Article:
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How to Divorce/Dissolve a civil partnership

This information was last updated: 5 April 2016

In order to obtain a divorce you must have been married for at least 12 months and you must be able to prove that your marriage has irretrievably broken down. You can rely on one of five facts to prove this:

  1. That your husband/wife/civil partner has behaved unreasonably and you cannot reasonably be expected to live with them (you should provide four or five recent examples of this);
  2. That your husband/wife* has committed adultery and you find it intolerable to live with them;
  3. That you have been separated from your husband/wife/civil partner for two years and your husband/wife/civil partner consents to the divorce;
  4. That you have been separated from your husband/wife/civil partner for five years; or
  5. That your husband/wife/civil partner has deserted you for a period of 2 years. *Adultery cannot be relied upon as a fact to dissolve a Civil Partnership.

The divorce procedure:

The divorce petition:

You will need to complete a number of forms in the proceedings. The first is an application form for a divorce, known as a divorce petition. You can access all of the forms you will require online or ask for a copy from your local County Court. There are guidance notes available to assist you in completing some of the forms. The party who files the petition is known as the petitioner and the person who is served with the petition is known as the respondent.

You must send the court:

  • Your fully and accurately completed divorce petition (and a copy to be served on the respondent)
  • Your original marriage certificate (if this is not in English you will need an authenticated translation)
  • A statement of reconciliation (confirming whether or not you have been referred to conciliation)
  • The court fee or a fee remission (which is currently £550, although if you are receiving benefits or on a low income you may be exempt from the court fees)

Acknowledgement of service:

The Court will process your petition and send a copy to your husband/wife/civil partner (using the address you have provided them). They will also send them a brief note setting out procedures and an acknowledgement of service form. This is a short form which your husband/wife/civil partner will need to complete to confirm they have received the petition and then they must return it to the Court within 7 days.  A copy of this acknowledgment will then be sent to you by the Court.

Application for decree nisi:

If your divorce is not going to be defended, which generally is the case, you can then apply for a decree nisi 7 days after service. This is the second stage of the divorce procedure and requires a separate form. You must also complete a statement in support of your application for decree nisi. There are different forms depending on which fact you are seeking to rely on. A district judge considers your petition and then your divorce will be listed for a pronouncement of decree nisi. It is unlikely that you will be required to attend this hearing and you will simply be sent the decree nisi certificate after the pronouncement.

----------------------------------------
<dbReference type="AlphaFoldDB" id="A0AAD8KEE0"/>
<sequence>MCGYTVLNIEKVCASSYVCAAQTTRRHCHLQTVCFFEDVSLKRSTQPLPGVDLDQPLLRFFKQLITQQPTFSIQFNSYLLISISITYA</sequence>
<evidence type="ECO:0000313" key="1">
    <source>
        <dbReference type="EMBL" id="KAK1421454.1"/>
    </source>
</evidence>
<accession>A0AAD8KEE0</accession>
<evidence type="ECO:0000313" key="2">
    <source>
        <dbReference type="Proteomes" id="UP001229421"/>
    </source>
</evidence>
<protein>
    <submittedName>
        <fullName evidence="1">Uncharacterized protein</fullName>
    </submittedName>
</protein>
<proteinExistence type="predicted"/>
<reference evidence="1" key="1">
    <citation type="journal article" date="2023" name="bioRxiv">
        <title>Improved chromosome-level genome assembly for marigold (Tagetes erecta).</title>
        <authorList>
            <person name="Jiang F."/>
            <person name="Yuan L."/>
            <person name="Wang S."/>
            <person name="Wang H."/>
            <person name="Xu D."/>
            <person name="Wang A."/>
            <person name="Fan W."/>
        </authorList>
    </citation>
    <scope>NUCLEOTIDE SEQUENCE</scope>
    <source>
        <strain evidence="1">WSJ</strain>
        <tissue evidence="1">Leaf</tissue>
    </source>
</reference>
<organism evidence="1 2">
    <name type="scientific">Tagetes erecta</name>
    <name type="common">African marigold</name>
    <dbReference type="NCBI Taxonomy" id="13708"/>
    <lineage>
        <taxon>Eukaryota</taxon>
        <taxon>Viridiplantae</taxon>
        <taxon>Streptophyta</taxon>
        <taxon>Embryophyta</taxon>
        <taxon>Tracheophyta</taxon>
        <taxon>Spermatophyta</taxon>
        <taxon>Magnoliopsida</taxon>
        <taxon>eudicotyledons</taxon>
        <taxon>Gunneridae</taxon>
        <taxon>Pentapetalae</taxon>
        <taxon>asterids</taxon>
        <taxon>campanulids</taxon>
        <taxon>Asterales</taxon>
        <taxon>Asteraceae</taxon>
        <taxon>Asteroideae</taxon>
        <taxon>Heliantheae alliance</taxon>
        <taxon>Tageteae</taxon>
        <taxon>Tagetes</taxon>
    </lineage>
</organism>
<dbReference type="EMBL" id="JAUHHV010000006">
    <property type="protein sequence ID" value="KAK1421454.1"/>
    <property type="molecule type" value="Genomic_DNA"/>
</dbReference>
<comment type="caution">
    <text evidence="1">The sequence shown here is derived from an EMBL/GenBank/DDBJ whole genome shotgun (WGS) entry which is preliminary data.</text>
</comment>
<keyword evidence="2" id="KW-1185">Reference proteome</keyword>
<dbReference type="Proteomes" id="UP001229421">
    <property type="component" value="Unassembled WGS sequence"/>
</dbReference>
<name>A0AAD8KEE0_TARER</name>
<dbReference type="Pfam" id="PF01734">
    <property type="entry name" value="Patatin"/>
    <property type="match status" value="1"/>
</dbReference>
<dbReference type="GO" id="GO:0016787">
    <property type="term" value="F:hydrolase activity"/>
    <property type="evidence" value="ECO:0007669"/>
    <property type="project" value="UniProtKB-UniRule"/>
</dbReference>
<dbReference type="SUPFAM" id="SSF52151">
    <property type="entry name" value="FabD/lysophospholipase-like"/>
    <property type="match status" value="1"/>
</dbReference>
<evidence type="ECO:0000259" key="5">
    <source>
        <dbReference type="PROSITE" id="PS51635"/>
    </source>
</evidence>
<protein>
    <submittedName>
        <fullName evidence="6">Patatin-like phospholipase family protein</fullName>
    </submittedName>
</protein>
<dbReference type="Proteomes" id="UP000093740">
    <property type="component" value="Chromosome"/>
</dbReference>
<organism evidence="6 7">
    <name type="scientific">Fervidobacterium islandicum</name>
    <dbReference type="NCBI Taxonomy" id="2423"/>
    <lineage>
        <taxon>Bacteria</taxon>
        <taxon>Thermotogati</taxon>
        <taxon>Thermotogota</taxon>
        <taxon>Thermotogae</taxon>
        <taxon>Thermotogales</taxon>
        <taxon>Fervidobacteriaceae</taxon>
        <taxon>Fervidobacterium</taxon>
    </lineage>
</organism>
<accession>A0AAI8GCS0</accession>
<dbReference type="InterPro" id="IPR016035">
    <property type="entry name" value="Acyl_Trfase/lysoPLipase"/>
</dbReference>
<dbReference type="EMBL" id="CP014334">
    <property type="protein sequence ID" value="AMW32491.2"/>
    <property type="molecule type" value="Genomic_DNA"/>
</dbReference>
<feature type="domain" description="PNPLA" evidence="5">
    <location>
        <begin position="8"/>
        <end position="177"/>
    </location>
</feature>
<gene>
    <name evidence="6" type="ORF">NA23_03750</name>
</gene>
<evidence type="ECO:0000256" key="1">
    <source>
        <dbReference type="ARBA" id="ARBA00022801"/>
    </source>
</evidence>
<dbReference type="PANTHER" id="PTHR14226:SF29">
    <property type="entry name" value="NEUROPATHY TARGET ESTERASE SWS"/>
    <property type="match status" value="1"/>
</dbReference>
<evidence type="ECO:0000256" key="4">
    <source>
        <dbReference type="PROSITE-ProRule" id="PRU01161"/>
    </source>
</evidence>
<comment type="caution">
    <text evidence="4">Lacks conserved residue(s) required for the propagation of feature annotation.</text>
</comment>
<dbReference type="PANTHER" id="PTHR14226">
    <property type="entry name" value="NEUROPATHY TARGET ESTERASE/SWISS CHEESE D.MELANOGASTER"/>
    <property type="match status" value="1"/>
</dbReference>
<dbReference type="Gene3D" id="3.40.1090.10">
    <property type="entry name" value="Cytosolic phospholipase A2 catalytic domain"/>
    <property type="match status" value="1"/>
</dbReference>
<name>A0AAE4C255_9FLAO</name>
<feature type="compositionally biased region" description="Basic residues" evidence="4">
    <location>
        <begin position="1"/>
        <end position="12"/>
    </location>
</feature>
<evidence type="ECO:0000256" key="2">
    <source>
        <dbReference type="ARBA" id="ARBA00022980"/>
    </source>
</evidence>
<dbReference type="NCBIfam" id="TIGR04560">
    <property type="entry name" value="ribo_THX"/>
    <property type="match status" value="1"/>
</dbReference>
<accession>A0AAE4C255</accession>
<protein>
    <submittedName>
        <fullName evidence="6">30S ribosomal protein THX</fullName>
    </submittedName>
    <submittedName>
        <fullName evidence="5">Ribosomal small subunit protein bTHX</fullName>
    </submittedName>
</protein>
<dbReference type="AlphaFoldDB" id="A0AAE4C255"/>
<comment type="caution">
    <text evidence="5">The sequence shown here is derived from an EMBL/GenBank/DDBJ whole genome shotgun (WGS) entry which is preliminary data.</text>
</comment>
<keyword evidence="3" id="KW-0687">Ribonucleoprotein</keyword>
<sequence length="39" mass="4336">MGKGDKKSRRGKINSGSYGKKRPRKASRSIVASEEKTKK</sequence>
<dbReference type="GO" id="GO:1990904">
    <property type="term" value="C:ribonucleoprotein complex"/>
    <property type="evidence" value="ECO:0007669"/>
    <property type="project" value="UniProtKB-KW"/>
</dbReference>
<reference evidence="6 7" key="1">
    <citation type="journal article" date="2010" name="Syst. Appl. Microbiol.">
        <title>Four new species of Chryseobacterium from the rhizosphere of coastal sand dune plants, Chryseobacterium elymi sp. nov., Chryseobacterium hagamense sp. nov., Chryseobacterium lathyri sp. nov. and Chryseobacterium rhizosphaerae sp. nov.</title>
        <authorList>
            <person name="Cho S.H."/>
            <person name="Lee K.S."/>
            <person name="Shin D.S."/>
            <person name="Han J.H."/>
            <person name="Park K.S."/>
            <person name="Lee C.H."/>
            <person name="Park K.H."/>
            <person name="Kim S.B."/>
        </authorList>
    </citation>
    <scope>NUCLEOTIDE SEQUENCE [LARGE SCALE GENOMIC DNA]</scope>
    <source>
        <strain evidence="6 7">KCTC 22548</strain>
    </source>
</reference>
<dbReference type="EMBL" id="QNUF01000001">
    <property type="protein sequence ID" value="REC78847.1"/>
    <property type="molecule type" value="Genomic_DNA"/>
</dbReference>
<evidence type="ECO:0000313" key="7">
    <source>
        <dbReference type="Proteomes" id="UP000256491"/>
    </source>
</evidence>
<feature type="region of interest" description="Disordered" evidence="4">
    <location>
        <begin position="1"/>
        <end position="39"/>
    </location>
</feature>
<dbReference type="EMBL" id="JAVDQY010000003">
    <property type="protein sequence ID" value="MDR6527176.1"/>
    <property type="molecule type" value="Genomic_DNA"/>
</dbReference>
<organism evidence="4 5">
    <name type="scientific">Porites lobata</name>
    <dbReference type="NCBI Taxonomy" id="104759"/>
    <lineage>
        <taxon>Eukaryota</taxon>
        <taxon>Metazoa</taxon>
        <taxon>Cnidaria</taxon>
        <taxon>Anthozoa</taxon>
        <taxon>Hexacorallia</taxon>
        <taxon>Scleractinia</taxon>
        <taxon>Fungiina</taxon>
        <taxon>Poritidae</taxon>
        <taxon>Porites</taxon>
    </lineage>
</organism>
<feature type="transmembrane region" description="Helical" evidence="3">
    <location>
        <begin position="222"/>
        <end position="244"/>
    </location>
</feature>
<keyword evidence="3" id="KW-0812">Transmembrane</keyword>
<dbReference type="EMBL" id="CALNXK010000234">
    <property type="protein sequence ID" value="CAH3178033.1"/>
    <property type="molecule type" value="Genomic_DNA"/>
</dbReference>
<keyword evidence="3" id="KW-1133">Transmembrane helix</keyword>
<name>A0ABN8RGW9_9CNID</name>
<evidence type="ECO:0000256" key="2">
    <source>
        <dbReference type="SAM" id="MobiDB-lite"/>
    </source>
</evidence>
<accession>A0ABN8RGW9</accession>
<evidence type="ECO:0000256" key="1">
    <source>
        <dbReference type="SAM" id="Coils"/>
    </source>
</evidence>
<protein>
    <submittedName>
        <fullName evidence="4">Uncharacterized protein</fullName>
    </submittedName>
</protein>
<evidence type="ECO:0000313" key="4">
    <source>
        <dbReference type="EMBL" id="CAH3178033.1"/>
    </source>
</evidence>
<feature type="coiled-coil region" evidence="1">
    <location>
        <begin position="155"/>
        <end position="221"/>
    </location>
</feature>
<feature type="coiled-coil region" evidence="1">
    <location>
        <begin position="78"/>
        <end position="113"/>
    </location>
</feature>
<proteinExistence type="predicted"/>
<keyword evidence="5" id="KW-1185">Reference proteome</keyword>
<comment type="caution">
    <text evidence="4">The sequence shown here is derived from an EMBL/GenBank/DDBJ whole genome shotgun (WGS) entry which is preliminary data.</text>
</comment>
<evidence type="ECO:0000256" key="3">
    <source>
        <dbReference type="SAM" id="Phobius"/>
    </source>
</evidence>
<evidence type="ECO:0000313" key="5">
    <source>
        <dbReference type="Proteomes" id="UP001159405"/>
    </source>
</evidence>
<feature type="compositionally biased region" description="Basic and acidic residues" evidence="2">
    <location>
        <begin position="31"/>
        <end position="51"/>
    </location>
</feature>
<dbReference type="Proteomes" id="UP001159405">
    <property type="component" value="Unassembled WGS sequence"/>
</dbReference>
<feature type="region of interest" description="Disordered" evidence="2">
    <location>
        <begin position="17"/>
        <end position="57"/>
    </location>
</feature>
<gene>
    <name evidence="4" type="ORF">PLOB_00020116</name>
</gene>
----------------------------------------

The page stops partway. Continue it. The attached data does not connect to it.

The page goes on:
Application for decree absolute:

This is the final stage in the divorce procedure. You can make an application for decree absolute after a minimum wait of 6 weeks from the date of decree nisi. The court will check time limits have been met and that there are no reasons not to grant the divorce. They will then send you both a decree absolute certificate. Once you receive the decree absolute, you are divorced and no longer married.

Children:

Some parents may find it difficult to reach an agreement in respect of arrangements for their children after divorce. Sometimes it may be necessary to apply to the court for a child arrangements order (this has replaced contact and residence orders), however you must prove you have considered mediation beforehand, although there are some exemptions. These proceedings are completely separate to and independent of the divorce proceedings.

Finances:

If you cannot agree the division of marital assets, you may wish to make a claim to the court so a judge can determine any financial issues. This is known as financial remedy proceedings. You should seek legal advice about this before your application for decree absolute. You can also see our how to guide to obtaining a financial remedy order upon divorce or dissolution of marriage or civil partnership.

How long does it take?

Obtaining a divorce takes approximately six to eight months where children and finances are not in dispute.

Can we help?

Legal Aid is no longer available for applications for divorce.  However, we are able to offer competitive rates and fixed fees.

 

If you would like to arrange a consultation please telephone 0208 885 7986

Disclaimer

The information provided in this How To: is general advice and information and Wilsons Solicitors LLP accepts no liability for its applicability to the facts of your individual circumstances.

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